Dante Exum relentlessly got into the lane in Wednesday’s win over Denver. He flew past Ty Lawson, one of the quickest players in the league1, on multiple occasions and sliced through Denver’s weak help defense on the way to a Jazz season-high 12 assists. He was in command of the ball from the start, looking confident and willing to challenge the Nuggets when given any opening.
A Jazz fan reading the above paragraph two months ago would have checked the dateline on this piece and assumed it to be an April Fools joke. It isn’t.
When I talked to Quin Snyder about Exum’s progression before the game2, he candidly noted that, while Dante has exceeded expectations in several areas, aggression toward the hoop was “not second nature to him yet.” Quin emphasized that he wanted to see Exum make mistakes, wanted to see him grow through trial and error. But even so, he wasn’t surprised at Dante’s performance versus the Nuggets.
“I wasn’t surprised as much as I was pleased, because we’ve seen flashes like that,” Snyder told me postgame. “He’s such a conscientious kid, he doesn’t wanna make mistakes sometimes. There’s some plays he made tonight that he’s seen before, he just hasn’t made the play. But tonight the game slowed down a little bit more for him, it was really good to see.”
Snyder’s comments were illustrative of some of the issues between the ears that have held Exum back some of the year, hurdles he appears to be clearing more regularly in recent weeks. And in what should come as no surprise to diligent Jazz fans, a big part of it is due to his coach, to whom he credited some of Wednesday’s performance along with growing comfort around his NBA teammates.
“I had a good talk with Coach yesterday, and (we) kind of got a better understanding of each other. Just, you know, building better relationships with my teammates every day,” Dante told me when I asked him what’s been working for him lately on the mental side of things.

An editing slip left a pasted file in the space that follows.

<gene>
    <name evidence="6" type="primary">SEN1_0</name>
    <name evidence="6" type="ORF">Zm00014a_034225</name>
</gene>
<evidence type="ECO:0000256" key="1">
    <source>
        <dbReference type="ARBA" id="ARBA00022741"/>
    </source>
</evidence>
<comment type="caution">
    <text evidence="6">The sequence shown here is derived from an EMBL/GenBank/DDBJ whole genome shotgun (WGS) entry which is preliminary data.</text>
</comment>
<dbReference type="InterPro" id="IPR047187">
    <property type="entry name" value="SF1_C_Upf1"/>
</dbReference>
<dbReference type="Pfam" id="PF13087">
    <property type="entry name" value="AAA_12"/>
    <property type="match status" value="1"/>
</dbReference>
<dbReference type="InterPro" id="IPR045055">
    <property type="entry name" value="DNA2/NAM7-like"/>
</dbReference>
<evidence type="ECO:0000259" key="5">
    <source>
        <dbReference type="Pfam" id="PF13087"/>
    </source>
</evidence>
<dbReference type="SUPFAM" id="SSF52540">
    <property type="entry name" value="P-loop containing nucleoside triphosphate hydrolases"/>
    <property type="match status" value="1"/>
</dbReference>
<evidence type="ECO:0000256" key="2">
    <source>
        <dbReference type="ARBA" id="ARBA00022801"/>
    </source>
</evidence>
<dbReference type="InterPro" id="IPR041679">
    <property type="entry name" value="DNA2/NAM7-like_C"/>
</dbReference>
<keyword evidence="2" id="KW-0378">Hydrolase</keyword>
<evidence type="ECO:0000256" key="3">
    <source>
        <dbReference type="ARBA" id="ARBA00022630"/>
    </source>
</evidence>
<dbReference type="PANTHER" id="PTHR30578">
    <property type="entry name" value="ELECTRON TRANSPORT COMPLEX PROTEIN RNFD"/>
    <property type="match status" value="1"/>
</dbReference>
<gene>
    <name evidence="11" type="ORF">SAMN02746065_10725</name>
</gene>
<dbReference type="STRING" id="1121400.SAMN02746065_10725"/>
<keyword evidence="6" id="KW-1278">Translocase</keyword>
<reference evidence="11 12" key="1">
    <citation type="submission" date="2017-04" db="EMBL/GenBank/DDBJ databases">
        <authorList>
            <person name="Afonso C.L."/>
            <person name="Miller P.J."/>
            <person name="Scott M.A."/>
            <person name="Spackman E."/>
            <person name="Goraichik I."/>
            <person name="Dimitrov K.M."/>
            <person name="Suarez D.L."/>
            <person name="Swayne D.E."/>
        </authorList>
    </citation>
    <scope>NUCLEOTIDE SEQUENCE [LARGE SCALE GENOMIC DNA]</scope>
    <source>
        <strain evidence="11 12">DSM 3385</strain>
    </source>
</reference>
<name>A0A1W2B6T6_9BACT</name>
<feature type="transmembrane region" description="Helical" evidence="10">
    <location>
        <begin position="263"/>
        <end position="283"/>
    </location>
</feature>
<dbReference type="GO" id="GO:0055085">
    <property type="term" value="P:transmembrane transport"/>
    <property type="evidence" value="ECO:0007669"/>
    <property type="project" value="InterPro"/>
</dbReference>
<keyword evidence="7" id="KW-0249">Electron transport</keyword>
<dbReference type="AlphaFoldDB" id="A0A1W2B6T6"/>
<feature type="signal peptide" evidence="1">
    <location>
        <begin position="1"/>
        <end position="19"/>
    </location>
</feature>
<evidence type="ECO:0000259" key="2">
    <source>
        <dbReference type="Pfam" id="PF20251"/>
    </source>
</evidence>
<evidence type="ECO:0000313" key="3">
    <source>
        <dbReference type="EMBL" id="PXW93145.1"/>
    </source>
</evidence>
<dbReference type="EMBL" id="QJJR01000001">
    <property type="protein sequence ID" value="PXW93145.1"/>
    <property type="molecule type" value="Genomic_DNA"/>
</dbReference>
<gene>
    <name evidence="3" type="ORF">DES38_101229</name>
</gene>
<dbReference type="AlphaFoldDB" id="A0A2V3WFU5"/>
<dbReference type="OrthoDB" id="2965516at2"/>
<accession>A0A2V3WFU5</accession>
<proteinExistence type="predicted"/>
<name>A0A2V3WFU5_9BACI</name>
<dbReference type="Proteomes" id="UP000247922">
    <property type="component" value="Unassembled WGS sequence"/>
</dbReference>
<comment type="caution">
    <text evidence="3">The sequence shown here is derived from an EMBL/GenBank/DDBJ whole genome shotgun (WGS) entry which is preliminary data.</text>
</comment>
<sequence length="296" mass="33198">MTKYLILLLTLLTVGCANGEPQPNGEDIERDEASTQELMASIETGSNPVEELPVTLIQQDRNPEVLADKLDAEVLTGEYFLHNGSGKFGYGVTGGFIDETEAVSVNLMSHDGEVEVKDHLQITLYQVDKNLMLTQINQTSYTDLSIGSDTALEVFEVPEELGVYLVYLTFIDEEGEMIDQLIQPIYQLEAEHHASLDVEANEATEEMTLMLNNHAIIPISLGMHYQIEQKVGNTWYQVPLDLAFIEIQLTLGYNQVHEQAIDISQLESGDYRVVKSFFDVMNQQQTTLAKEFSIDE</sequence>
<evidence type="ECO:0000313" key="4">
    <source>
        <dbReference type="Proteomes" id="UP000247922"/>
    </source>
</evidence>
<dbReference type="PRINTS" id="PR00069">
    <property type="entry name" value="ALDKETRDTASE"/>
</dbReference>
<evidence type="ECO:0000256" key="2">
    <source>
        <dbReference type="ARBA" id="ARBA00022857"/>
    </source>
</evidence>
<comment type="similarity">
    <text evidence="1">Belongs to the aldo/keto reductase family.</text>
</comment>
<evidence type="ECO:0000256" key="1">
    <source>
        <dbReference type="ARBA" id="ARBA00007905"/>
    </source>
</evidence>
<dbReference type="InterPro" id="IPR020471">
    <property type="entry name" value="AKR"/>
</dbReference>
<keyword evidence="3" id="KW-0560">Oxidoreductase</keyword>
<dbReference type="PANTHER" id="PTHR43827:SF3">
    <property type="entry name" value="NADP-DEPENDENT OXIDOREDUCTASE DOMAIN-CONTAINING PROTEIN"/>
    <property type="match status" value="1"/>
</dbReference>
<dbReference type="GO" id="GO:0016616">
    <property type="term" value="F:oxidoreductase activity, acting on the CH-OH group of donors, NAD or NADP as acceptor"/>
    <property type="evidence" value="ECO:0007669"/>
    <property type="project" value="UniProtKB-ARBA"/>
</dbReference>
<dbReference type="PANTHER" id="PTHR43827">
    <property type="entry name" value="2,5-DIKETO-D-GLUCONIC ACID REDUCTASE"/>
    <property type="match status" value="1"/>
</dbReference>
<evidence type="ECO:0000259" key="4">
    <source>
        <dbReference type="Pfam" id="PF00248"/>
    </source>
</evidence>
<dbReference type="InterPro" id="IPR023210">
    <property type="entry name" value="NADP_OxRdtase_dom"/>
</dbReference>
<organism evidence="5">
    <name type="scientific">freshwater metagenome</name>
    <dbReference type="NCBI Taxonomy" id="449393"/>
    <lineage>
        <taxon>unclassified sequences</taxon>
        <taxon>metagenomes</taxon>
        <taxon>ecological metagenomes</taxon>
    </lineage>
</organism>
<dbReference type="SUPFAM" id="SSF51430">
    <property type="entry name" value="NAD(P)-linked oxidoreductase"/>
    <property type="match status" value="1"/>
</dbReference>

It’s important to consider the degree to which this matters for Exum in comparison with his peers, especially for those quick to point to his stats or the frequent instances of timidness throughout his first professional season. This is a 19-year-old who won’t turn 20 until a couple weeks before his second NBA season, and one who played at a level exponentially lower than his rookie peers3 directly prior to joining the best basketball league in the world. For someone so young and inexperienced to make so many adjustments so quickly, both on and off the court, will almost always take time. And now, Jazz fans who were patient with him are beginning to reap the rewards.
His teammates are seeing a shift, as well. I asked Derrick Favors if there were elements of Dante’s personality, ones perhaps unavailable to those of us not around him every day, that were developing over the course of the season, and Derrick confirmed as much.
“You can definitely see it in his personality in practice – he’s always talking a lot more now and just being aggressive,” Favors said.
Just add it to the list of positives for Utah this season. The physical profile on the young Aussie is positively frightening, and as he takes these small steps toward utilizing larger portions of his skill set, the results will be huge for a guy who has already exceeded reasonable expectations in several areas.4 His ceiling seems nearly limitless on nights like tonight; if he ever scrapes it down the road, your TV had better be on.
|Derrick Favors, PF 25 MIN | 9-16 FG | 1-2 FT | 7 REB | 1 AST | 0 STL | 3 BLK | 3 TO | 19 PTS | -3 +/-Back after a couple games out with a nagging injury, Favors was his usual dominant self down low. Foul trouble kept his minutes low (he scoffed good-naturedly after the game when asked about them – clearly didn’t like a couple), but this was his only mark against tonight.|